• Tamsin Lacourte

Incinerators: Environmental Injustice in the UK Waste Industry

Updated: Apr 28

The BLM movement raised awareness of the continued systematic racism that BIPOC are victim of. However, instead of turning inwards, gazes focused on the United States oblivious to the fact that racial oppression and white supremacy pervade our own backyard. A clear indicator that environmental racism is alive and well in the UK is the evidence that waste incinerators disproportionally affect communities of colour


A recent Unearthed investigation revealed that incinerators are 3x more likely to be built in the most deprived areas of the UK. And this trend isn’t close to coming to an end. Planned and current construction sites are also three times more likely to be located in the poorest areas than in the richest areas. Half of these new incinerators are concentrated in the top 25% deprived neighbourhoods where POC are overrepresented.


Because wealthier neighbourhoods are often perceived as more worthy of preservation and protection, the nation’s rubbish is left to be dealt with in the most deprived communities

According to Asad Rehman, executive director of War on Want, people of colour have less political sway because of their precarious living conditions. He states that these communities are shut out of the political system because of their socioeconomic status, pointing out that individuals juggling two or more jobs to make ends meet don’t have the luxury of time to devote evenings to local political activities. He argues that the government should be held accountable for the disproportionate impact of incinerators on already vulnerable communities.


However, if we learn anything from the past it’s that the government does not have the interest of all its citizens at its heart. These statistics show that “wealthier neighbourhoods are more worthy of preservation and protection” than deprived regions.


Incinerator emissions were previously controlled by EU standards which the government and waste industry have been working to weaken. Since January, these limits will be decided domestically. In 2020, MPs rejected an amendment to the Environment Bill that would have aligned the UK’s particulate matter targets with World Health Organisation guidelines.


The government is currently considering plans to expand the Edmonton incinerator site, located in North London where 65% of residents are people of colour. Ambiant air pollution levels are already above EU limits, and expansion plans would worsen the quality of air. The North London Waste Authority, which manages the Edmonton site, stated that the new incinerator will use state-of-the-art equipment with selective catalytic reduction technology, which should in theory reduce NOx emissions to 60% below EU law.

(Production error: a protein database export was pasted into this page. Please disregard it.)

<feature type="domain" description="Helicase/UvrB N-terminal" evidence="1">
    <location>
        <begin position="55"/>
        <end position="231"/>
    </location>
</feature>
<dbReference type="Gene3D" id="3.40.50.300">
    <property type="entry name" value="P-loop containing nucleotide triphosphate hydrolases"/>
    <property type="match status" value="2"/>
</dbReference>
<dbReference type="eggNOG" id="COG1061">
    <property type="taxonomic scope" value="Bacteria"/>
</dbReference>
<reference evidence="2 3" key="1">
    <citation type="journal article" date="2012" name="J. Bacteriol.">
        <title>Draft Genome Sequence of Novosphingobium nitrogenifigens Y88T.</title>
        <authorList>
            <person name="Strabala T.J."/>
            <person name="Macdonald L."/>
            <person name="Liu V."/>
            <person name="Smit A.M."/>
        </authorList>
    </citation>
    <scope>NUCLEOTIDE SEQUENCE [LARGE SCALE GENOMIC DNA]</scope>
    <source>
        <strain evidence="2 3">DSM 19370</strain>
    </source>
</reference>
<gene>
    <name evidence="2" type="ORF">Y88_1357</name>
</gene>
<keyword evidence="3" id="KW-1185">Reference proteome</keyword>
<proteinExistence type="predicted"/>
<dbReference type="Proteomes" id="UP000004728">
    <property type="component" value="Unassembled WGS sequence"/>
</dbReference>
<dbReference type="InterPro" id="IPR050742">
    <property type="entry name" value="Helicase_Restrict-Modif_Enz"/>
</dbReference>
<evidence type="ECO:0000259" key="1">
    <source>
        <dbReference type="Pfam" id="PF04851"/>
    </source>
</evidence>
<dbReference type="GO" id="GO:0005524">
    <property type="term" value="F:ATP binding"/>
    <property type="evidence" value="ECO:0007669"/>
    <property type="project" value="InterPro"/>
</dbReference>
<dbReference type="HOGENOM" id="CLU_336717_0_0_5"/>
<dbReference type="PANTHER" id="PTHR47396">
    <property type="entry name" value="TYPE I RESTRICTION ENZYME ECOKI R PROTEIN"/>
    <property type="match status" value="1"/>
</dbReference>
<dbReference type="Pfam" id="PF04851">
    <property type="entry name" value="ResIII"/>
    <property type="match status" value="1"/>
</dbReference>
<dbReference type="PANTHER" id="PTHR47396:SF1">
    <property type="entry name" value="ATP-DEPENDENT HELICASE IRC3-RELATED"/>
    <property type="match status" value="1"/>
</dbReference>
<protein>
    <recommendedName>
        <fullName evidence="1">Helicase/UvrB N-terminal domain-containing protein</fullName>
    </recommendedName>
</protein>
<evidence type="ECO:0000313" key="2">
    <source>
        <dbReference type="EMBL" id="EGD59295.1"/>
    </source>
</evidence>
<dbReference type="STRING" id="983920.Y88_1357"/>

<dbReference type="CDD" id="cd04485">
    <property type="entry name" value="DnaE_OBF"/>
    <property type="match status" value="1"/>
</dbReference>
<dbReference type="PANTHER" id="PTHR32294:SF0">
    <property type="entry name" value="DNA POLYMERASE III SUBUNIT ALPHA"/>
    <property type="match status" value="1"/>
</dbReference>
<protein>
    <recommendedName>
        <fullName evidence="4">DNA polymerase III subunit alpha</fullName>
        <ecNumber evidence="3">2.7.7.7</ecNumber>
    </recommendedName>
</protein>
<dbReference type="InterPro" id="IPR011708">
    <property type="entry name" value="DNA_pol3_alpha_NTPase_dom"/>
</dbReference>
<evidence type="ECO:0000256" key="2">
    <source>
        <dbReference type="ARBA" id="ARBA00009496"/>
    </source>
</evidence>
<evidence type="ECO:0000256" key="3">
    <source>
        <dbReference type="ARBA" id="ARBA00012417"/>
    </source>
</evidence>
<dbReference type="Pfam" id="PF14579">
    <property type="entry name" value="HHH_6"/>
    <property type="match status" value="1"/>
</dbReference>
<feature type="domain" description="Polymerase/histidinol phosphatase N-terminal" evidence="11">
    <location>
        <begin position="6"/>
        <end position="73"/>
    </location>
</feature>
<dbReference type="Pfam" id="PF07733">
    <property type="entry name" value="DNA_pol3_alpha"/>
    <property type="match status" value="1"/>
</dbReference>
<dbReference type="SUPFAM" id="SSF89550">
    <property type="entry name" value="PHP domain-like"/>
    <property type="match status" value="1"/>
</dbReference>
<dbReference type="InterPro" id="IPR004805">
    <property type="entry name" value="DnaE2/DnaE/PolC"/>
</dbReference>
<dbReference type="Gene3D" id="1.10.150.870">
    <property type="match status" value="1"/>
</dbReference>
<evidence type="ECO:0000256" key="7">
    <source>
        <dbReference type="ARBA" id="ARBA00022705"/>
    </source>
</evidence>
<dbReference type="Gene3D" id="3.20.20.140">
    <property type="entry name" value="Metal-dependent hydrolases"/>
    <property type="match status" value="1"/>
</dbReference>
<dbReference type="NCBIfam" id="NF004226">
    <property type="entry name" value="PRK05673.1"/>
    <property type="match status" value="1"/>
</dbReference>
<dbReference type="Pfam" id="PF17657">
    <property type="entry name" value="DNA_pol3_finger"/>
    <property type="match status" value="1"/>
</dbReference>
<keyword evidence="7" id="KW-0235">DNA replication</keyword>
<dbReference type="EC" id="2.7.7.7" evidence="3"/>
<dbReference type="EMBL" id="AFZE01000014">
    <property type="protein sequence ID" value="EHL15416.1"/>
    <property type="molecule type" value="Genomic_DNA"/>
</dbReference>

Photograph of a factory by the bank, taken in the evening.
Factory by the river


The science on the health impacts of incinerators is still unclear. An Imperial College study conducted in 2019 found no significant increase in local pollution due to incinerator activity. However, another study detected a correlation between incinerators and risk of cardiac and respiratory diseases. Authors of the study acknowledged that the study did not control for all social factors, where occupation and lifestyle may contribute to these increased health risks.


The challenges in assessing the danger of incinerators to public health lies in our inability to clearly attribute the exposure to a specific source of pollution (road transport, incinerator, etc). This becomes especially difficult in deprived areas where communities are impacted by a number of inequalities like a lack of access to green spaces, food deserts, and environmental pollution.


However, incinerators clearly contribute to nitrogen dioxide and particulate matter concentrations. A recent study commissioned by the government found that a total of 15 deaths per year are attributed to emissions from the five incinerators in London. And less than 1 hospital admission per year for respiratory and cardiovascular conditions is attributed to particular matter emissions.


Incineration plays an important role in UK waste management and the industry is expected to grow over time at the expense of recycling. Areas that have high incineration rates typically have low recycling rates as seen in London where incineration has already surpassed recycling in London as the main waste stream. On top of the health implications of burning waste, incinerators are not compatible with a circular economy and support the production of virgin materials, in particular plastic.